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Do you have to give your employees jury duty pay?

Do Employers Have to Give Pay for Jury Duty Leave?

When an employee is called to serve on a jury, it can be a strain on your business. You might need to adjust schedules to fill the employee’s absence. Product creation or services might be disrupted.

When your employee is fulfilling their civic duty, your business doesn’t stop. But, when an employee is on jury duty leave, do you stop paying them? Or, do you give them jury duty pay?

Do you have to pay an employee for jury duty?

You might have to give your employees jury duty pay. Take a look at the federal and state jury duty laws to find out what you must do.

Federal laws

The Fair Labor Standards Act (FLSA) says you do not have to pay employees for time when they aren’t working. This includes jury duty.

So according to federal law, if an employee misses work because they are serving on a jury, you don’t have to pay them.

State laws

Because of the federal law, you don’t have to give jury duty pay unless your state laws say otherwise. Some states have jury duty compensation laws that are more strict than the federal law. If your state does have jury duty pay laws, you must follow those laws.

Your state might require you to give your employee their regular wages while on jury duty leave. Or you might only give partial wages for a short time.

If you violate jury duty pay laws, you might have to pay back pay and penalties. You might even be subject to jail time.

Every state creates unique laws, so make sure you check your specific state laws. Your state labor department should be able to give you more information.

Jury duty pay by state

Below are the laws for jury duty compensation by state. Be sure to check with your state for accuracy. Also, additional jury duty leave laws might apply.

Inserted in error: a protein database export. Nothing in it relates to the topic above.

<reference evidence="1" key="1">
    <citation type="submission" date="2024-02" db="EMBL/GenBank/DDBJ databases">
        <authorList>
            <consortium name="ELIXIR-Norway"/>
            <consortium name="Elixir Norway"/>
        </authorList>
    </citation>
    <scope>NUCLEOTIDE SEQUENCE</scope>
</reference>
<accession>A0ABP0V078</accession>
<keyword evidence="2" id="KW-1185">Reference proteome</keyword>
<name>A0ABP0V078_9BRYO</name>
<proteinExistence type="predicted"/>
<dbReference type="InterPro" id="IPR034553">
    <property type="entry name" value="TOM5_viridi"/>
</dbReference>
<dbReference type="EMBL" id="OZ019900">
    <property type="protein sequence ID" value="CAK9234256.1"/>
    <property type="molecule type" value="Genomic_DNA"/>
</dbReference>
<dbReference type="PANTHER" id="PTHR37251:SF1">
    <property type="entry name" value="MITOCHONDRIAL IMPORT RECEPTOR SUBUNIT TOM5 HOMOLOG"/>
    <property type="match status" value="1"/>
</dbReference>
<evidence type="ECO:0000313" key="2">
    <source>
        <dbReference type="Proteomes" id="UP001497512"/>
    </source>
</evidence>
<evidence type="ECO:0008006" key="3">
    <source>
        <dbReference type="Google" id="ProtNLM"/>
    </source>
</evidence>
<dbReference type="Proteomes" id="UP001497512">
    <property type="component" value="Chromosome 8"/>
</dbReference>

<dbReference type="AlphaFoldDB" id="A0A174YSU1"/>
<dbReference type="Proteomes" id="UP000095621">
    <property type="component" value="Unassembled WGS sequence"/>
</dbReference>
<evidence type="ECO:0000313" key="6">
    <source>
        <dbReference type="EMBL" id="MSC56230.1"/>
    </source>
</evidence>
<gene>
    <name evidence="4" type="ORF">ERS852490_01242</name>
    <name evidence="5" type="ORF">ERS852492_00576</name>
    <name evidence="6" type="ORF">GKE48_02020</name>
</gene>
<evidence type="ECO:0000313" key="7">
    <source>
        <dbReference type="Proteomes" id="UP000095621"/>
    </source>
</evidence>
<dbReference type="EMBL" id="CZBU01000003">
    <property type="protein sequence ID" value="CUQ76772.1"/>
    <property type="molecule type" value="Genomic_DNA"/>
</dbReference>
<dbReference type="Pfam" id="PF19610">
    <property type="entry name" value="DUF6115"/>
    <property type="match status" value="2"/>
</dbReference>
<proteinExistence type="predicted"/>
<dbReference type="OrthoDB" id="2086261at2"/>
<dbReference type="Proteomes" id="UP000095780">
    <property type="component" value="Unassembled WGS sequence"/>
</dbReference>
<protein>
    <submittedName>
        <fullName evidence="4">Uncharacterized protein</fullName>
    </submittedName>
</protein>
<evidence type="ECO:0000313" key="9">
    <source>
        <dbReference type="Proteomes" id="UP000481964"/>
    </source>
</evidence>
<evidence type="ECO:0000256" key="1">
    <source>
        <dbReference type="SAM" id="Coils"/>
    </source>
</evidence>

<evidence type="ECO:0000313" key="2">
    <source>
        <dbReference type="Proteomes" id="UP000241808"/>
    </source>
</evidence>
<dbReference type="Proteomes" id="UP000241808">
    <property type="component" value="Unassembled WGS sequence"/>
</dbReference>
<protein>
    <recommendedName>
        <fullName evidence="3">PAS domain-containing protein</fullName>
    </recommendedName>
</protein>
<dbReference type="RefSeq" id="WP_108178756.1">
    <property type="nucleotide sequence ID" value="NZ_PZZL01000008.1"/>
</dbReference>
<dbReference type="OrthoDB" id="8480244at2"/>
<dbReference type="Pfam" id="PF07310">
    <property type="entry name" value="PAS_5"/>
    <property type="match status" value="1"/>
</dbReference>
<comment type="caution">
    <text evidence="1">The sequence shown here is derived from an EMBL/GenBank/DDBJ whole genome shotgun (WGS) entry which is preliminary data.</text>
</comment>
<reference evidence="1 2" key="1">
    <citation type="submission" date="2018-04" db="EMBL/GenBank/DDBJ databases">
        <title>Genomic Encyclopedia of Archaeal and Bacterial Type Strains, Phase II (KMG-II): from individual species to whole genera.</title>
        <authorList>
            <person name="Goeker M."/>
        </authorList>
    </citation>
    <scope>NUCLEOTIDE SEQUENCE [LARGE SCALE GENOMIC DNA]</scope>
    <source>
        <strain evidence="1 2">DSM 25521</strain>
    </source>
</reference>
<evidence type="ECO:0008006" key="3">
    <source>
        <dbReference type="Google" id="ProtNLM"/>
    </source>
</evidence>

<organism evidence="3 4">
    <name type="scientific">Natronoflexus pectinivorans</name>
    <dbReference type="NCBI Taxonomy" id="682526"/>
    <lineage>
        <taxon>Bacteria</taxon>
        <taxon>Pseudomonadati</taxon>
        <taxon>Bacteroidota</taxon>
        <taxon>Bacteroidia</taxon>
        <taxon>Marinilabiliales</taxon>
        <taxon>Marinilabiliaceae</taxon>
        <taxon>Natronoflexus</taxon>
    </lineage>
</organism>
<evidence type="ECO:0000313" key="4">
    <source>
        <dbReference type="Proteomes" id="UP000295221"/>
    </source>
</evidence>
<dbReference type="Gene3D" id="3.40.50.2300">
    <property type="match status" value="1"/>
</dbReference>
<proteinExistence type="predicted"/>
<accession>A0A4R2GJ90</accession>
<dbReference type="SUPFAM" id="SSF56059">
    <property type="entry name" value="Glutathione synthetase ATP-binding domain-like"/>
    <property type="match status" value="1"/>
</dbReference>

State Paid Leave
Alabama Yes, for full-time employees. Regular pay.
Alaska No
Arizona No
Arkansas No
California No
Colorado Yes, for regularly employed employees. Regular wages up to $50 per day for first three days of jury duty. You can agree to pay more.
Connecticut Yes, for full-time employees. Regular wages for the first five days.
Delaware No
District of Columbia Yes, for full-time employees. Regular wages for the first five days, minus compensation for jury service.
Florida No
Georgia Yes, for full-time employees. Regular wages, minus compensation for jury service.
Hawaii No
Idaho No
Illinois No
Indiana No
Iowa No
Kansas No
Kentucky No
Louisiana Yes, for regularly employed employees. Regular wages for one day.
Maine No
Maryland No
Massachusetts Yes, for regularly employed employees. Regular wages for first three days.
Michigan No
Minnesota No
Mississippi No
Missouri No
Montana No
Nebraska Yes, any employee. Regular wages, minus compensation for jury service.
Nevada No
New Hampshire No
New Jersey No
New Mexico No
New York Yes, for employers with more than 10 employees. Must pay the first $40 of wages for the first three days.
North Carolina No
North Dakota No
Ohio No
Oklahoma No
Oregon No
Pennsylvania No
Rhode Island No
South Carolina No
South Dakota No
Tennessee Yes. Regular wages, minus compensation for jury service. You do not have to pay the employee if they are a temporary employee or have worked for you less than six months. You also do not have to pay wages if you have less than five employees.
Texas No
Utah No
Vermont No
Virginia No
Washington No
West Virginia No
Wisconsin No
Wyoming No

Voluntary jury duty pay

Even if you aren’t required to give jury duty pay, you can still give it as a benefit. Voluntarily giving jury duty pay can help give your employees financial stability while they are gone. Of all U.S. employees, 68% receive paid jury duty leave. That percentage is even higher in some professions and regions.

Whatever you choose to do, be consistent. Treat your employees fairly. Put your jury duty pay policy in your employee handbook so employees know what to expect.

Easily pay your employees their regular wages and other compensation for jury duty, sick time, vacation leave, bonuses, and more. Patriot’s payroll software is easy to use, so you don’t have to work hard to run payroll. Get your free trial today.

This article is updated from its original publication date of 4/18/2012.

This is not intended as legal advice; for more information, please click here.

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